Cage the Elephant Gores Austin City Limits
Kentucky crew’s debut taping Friday proves their universality
By Raoul Hernandez,
12:55PM, Sun. Sep. 29, 2019
Go ahead, just try taking your eyes off Matt Shultz. Even when he of the 1,000 hats and masks and pants and shirts attempts in vain to disappear onstage – on television, no less – your eyes follow his every twitch. And twitch he did as Cage the Elephant continued its ascendent rampage into rock & roll history during a taping of Austin City Limits on Friday night.
Before the Kentucky sixpiece took the PBS concert staple’s stage at the Moody Theater, all evidence of the dramaturgy to come nestled amongst the amplifiers and house sound gear: a clothes rack rather than a guitar rack, and a series of linen boxes overflowing with god knows what other accoutrements in front of the main stage mic. Late in the set-up, a stagehand deposited a bottle of wine and what appeared to be a medicine ball-sized glass asteroid of tequila by the singer’s props. German expressionists Can throbbed on the P.A.
When Shultz materialized last as the Bowling Green endeavor of the last dozen-plus years climbed onstage, he wore what looked like a rubberized version of Christopher Lloyd’s mad scientist garb in Back to the Future: elbow-length blue gloves, blue tights, women’s blue lace underwear atop them, a fluorescent yellow backpack, headphones, cane, and goggles. As the band launched the first of 19, three-minute hook grenades, he began to disassemble his costume and reassemble another one in a constant flow of motion that lasted 90 minutes. In that time, never once did Shultz not resemble the third coming of Mick Jagger and David Bowie.
Like both English musical deities, the trunk of Cage the Elephant is hyper aware of the audience, playing to it and against it in the same range of movement and expression. He knows each and every one of us is there – looks us in the eye and invites us to stare back – but he also doesn’t care. After all, a man’s gotta do something while chomping through all those words as his mates bang out lean, mean garage rock thickened for the mainstream. By the second song, he’d gone through five hats, three masks, and a partridge in a pear tree.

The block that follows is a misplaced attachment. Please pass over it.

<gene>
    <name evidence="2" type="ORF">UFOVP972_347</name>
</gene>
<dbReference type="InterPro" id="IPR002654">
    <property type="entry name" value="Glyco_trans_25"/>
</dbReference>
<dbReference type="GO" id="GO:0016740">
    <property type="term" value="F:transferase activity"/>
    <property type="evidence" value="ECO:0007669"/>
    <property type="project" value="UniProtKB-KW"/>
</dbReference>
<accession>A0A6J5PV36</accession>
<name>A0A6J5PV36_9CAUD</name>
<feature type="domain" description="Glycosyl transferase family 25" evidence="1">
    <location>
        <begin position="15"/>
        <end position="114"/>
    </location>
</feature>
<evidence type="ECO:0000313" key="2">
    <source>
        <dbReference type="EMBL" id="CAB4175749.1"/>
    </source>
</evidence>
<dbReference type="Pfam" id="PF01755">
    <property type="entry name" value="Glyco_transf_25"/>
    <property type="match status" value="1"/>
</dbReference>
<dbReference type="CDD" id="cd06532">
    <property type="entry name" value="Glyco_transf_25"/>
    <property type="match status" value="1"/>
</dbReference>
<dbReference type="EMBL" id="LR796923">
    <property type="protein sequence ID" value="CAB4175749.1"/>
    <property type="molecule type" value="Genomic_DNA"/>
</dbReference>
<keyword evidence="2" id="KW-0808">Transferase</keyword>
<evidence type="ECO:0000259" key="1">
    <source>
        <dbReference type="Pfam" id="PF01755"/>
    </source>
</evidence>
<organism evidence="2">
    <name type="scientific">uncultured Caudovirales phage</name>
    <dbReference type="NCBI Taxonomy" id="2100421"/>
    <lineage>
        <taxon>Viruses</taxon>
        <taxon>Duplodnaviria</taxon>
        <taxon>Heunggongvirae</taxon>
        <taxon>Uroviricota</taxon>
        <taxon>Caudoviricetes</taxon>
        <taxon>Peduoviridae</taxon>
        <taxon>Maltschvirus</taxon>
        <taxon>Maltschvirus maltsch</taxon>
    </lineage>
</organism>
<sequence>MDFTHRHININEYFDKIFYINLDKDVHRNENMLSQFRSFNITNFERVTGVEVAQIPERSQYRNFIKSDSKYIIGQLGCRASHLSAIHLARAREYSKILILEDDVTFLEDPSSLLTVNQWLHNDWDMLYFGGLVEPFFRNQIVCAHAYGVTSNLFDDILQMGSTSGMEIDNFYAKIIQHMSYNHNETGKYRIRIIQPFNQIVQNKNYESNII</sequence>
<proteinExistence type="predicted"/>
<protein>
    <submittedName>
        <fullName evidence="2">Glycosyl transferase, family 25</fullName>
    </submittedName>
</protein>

After the galvanizing verses of prog-pop telescopic “Spiderhead,” plus the falsetto pounding of “Too Late to Say Goodbye” and ? & the Mysterians’ bomp of “Cold, Cold, Cold,” Shultz finally jumped into the audience wearing a yellow rain suit. Running up into the bleachers next, he then slid down the steps backward on his head. Back onstage, he climbed the P.A.
The disco-ish “Ready to Let Go” found the band rising up in unison to punctuate the chorus and Shultz donning a floppy hat and taking a swig from the enormous bottle of whatever it was. Pedal steel, two sets of keyboards, and the beat pulse of comet rock coalesced into fist pumps. “Tokyo Smoke” rose up actual smoke and the front man wrestling into a bike outfit that looked suspiciously like Jagger’s football outfits from the Stones 1981 tour. “Mess Around” hit like “Brown Sugar.”
“Trouble,” everyone knew the words to: “Trouble on my left, trouble on my right/ Been facing trouble all my life.” Ditto “No Rest for the Wicked,” with its White Stripes stomp. “It’s Just Forever” brought out a miner’s light from the singer, while “House of Glass” spiked the Pixies. That’s the point at which Shultz tried to wear the metal stool onstage.
“How you guys doing?” he finally greeted the full house – 63 minutes in. “I’m fucking good.”
No, Matt Shultz was fucking great.